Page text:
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How To Show Respect in Meetings


Today is the big day: a meeting with the new Client at their location. It’s been on your schedule for two months and you’ve spent weeks carefully crafting the presentation with handpicked visuals and precisely orchestrating words that would flow from your lips.

Your entire goal has been to leave the senior level people in attendance in awe, respect, and appreciation for what your company was about to do for them. The night before, you were unable to sleep as you played the presentation over and over again in your head.

You arrive at the client’s location and begin setting up. Everyone streams into the room. Introductions are made and you start your presentation. It’s going great! Then, five minutes into the presentation you notice people bowing their heads.

You knew the presentation was good, but you didn’t think it would command that type of reverence. It then occurs to you that everyone is bowing their heads not out of thoughtful respect – it is to look at their digital devices!

What’s going on? Don’t they know how hard you prepared? texting in meetings is not respectfulDidn’t they understand that what you were presenting was a game-changer for their company?

Sure, some tried to be discrete by casually glancing down every now and then. But for the rest, they were garishly beholden to their digital god, not even pretending to pay attention to your presentation.

The digital prayer is so commonplace that it is turning into an acceptable way to work. Every level of the organization, from manager to VP, has succumbed to the illusion that attending to digital communication during meetings is a form of multi-tasking.

If there is a digital god, he would have us believe you can get 3 or 4 things done at the same time. The reality is that you end up missing very important moments that you should be paying attention to. This results in doing 3 or 4 things very poorly.

Reasons Why You’ll Never Find the Digital Prayer in a Project Manager Job Description.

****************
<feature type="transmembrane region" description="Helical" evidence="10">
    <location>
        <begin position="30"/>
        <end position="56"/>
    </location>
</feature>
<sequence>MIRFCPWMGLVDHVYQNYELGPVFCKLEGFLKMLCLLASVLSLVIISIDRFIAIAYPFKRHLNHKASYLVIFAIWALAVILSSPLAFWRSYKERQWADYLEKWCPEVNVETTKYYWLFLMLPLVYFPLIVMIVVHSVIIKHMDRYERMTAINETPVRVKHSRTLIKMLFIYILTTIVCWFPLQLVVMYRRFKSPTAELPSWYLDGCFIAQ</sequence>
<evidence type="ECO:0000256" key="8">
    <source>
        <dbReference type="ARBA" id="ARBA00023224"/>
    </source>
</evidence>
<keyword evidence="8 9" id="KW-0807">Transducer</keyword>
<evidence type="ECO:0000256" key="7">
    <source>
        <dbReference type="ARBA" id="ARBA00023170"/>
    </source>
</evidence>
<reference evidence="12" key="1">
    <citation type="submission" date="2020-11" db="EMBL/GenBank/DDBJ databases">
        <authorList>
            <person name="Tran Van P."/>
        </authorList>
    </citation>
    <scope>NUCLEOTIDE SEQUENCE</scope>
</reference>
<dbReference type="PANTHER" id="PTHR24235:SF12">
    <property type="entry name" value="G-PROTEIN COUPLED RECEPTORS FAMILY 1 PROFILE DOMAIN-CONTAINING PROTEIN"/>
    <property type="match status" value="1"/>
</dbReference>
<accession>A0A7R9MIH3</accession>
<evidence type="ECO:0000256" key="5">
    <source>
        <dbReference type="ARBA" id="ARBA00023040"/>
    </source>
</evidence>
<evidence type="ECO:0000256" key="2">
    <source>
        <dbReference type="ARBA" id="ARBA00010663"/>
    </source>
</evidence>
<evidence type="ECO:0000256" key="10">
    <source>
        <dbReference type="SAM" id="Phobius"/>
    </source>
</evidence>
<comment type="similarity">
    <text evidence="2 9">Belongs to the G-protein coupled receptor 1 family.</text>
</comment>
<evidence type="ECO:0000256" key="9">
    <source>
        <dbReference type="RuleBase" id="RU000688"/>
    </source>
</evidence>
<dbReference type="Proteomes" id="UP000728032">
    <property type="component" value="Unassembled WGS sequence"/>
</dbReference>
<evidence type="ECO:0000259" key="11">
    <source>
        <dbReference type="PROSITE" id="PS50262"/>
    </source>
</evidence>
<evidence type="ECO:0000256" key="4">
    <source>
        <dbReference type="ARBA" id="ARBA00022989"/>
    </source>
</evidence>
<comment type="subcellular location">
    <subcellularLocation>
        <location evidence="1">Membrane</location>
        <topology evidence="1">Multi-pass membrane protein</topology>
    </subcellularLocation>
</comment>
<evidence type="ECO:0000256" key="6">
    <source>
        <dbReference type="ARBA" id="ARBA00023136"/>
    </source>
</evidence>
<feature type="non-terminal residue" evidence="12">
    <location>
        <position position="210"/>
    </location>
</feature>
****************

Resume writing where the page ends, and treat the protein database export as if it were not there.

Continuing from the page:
The following are a number of reasons why this type of behavior will not be introduced in a project manager job description:

  • It’s Rude:  First and foremost, it’s just plain RUDE, Texting in meetings is rudewith a capital R – U – D – E. Seriously rude.What are you saying to someone who has prepared for weeks, traveled to your location, and maybe even lost sleep when you ignore them in favor of your portable device?You’re telling them that what they have to say is not nearly as important as the snippets and sound bites of electronic static in your hand. Put yourself in their shoes and you’ll see how badly it feels.
  • You Miss Key Points: Another reason you won’t find the digital prayer in any project manager job description is that you miss key points. It’s hard to keep focused on the incessant scrolling of your email, tweets, and other updates and pay attention to what is going on in the room at the same time.Think of all the times people have come back and said, “I didn’t know anything about that!” Really? You spent 20 minutes on it at the meeting just over a week ago! They were so focused on their electronic device that they missed extremely valuable information. What’s more, they most likely made poor or less than stellar decisions as a result of their self-inflicted lack of knowledge.
  • It’s a Bad Example for Others: Rudeness and inattentiveness has a tendency to propagate itself in others if left to its own devices. People observe others checking email, stock quotes, websites, and whatever else they check during meetings and feel they can do the same. This is especially true if they see a project manager or senior level person exhibiting this behavior at a meeting.